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More spawning for Christchurch Whitebait

 

30 January 2016

In the largest-scale initiative of its kind, on Saturday, Whaka Inaka project leaders, local businesses, community volunteers and teams from the local Ngāi Tahu hapū (Ngāi Tūāhuriri) installed 192 straw bales along the lower reaches of the Ōpāwaho/Heathcote River and around Lake Kate Sheppard (between Travis Wetland and the Ōtākaro/Avon River). Designed as a ‘hotel hilton’ for īnaka, these bales will provide much-needed spawning habitat for the only whitebait species found in Christchurch.

Christchurch was once well renowned for its abundant īnaka spawning, but changes to the river banks where they spawn has meant that legacy has been in decline for some time. Changes wrought by the earthquakes has also potentially changed where along the river they spawn, as they only spawn in the area around the upper limit of the saltwater wedge.

“By laying their eggs in vegetation along the banks during the highest ‘spring’ tides, īnaka can keep their eggs safe from predators in the river. But that makes them more vulnerable to changes to the riverbanks where they spawn” says Dr. Mike Hickford, research biologist at the University of Canterbury (Marine Ecology Research Group), and project partner for Whaka Inaka. “Such changes have contributed to a decline in the spawning success of īnaka in Christchurch”.

The straw bales provide ideal conditions for īnaka (Galaxias maculatus) to lay and hatch their eggs over the spawning season (February-May). “The bales are easy to install and monitor, and along with improving spawning success, they will highlight where along the rivers īnaka prefer to lay their eggs in the post-earthquake environment”, says Project Leader and principal scientist at EOS Ecology, Shelley McMurtrie.

The project looks to build greater awareness and understanding of the habitat needs of īnaka through engaging local businesses, community, and those who manage the city’s waterways to help inform their practices in favor of this much loved fish. “We all have a part to play in the future of the city’s whitebait population through effecting positive change in the way we care for the riverbanks where these iconic fish spawn”, says Shelley.

Increased spawning will help to bolster the number of whitebait coming back into East Coast rivers. “Imagine how positive it would be for Christchurch’s well-being and wealth if the city’s two principal rivers were full of whitebait every spring. People love to see fish in their rivers. It captures our attention. It’s good for the soul, and could well lead to healthier puku and pockets” says Te Marino Lenihan of Ngāi Tūāhuriri, and project partner for Whaka Inaka.

Arapata Reuben of Ngāi Tūāhuriri notes that "Kaiapoi Māori have had a long association with the Ihutai estuary and its rivers. The kaitiaki [guardian] of the Ōpāwaho [Heathcote] and its surrounds was my ancestor Te Muru who resided in Kaiapoi and Koukourtarata [Port Levy]. In 1880, before the Smith-Nairn Royal Commission, his son Wiremu Te Uki claimed these rivers and their resources on behalf of Kaiapoi Māori.”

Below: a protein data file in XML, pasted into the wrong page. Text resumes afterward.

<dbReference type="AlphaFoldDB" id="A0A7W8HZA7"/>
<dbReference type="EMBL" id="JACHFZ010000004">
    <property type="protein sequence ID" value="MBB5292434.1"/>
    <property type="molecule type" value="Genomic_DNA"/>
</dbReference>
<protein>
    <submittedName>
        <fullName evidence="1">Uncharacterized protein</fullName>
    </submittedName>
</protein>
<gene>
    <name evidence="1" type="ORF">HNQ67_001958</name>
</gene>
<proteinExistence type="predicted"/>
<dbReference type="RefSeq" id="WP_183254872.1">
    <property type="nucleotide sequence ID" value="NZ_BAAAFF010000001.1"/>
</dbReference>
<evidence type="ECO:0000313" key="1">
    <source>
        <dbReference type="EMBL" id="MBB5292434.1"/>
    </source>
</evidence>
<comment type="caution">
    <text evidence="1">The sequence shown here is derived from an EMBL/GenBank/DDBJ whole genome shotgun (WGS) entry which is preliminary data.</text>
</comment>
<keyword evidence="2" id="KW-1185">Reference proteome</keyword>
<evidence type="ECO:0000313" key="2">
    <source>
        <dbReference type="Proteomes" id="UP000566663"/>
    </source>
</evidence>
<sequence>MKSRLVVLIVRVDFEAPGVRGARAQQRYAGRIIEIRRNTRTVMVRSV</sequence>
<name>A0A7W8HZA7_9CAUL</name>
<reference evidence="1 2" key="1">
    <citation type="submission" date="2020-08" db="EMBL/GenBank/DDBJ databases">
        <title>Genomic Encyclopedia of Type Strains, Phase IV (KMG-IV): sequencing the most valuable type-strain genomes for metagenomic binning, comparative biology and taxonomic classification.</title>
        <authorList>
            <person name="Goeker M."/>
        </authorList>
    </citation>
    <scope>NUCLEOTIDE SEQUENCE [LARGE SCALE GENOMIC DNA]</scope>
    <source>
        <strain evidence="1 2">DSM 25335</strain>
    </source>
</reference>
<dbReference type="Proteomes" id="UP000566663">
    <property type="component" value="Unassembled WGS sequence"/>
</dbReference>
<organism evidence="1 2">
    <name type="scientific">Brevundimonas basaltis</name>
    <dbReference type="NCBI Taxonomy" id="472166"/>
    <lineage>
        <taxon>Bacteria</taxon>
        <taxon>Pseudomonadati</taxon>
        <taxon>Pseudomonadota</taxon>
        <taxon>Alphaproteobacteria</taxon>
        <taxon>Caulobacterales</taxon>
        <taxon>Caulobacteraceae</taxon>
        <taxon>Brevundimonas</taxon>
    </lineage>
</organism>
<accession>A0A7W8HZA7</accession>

Egg counts of the bales will be done monthly by EOS Ecology scientists through the spawning season, and is aimed to dovetail with wider work on post-quake spawning being undertaken by Shane Orchard of the University of Canterbury (Waterways Centre for Freshwater Management, Ngāi Tahu Research Centre).

Whaka Inaka has been funded by the Department of Conservation through their Community Fund, and has received support from a number of trusts, organisations and local businesses. The project is a collaboration between EOS Ecology (project lead), Ngāi Tahu, and the University of Canterbury. Find out more about the project and its supporters here and at the project Facebook page.

 
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200 straw bales being delivered to Gelita
In December 2015 over 200 bales were delivered to the stockpile site at Gelita, with the help of City Care, EOS Ecology and Gelita staff. Photo © EOS Ecology. grey-BR
 
Whaka Inaka installation day briefing
Gelita was the base of operations for the installation day, which went off without a hitch. Photo © EOS Ecology. grey-BR
 
Whaka Inaka installation day group photo
45 people turned out for the installation day on the 30 January 2016. Photo © EOS Ecology. grey-BR
 
Installing the straw bales
192 bales were installed along the river by eight teams led by people from EOS Ecology, University of Canterbury, K4 Cultural Landscape Consultants, and the Department of Conservation. Photo © EOS Ecology. grey-BR
 
Whaka Inaka sign at monitoring site
Signs installed at each bale site tell people about the programme. Photo © EOS Ecology. grey-BR
 
     

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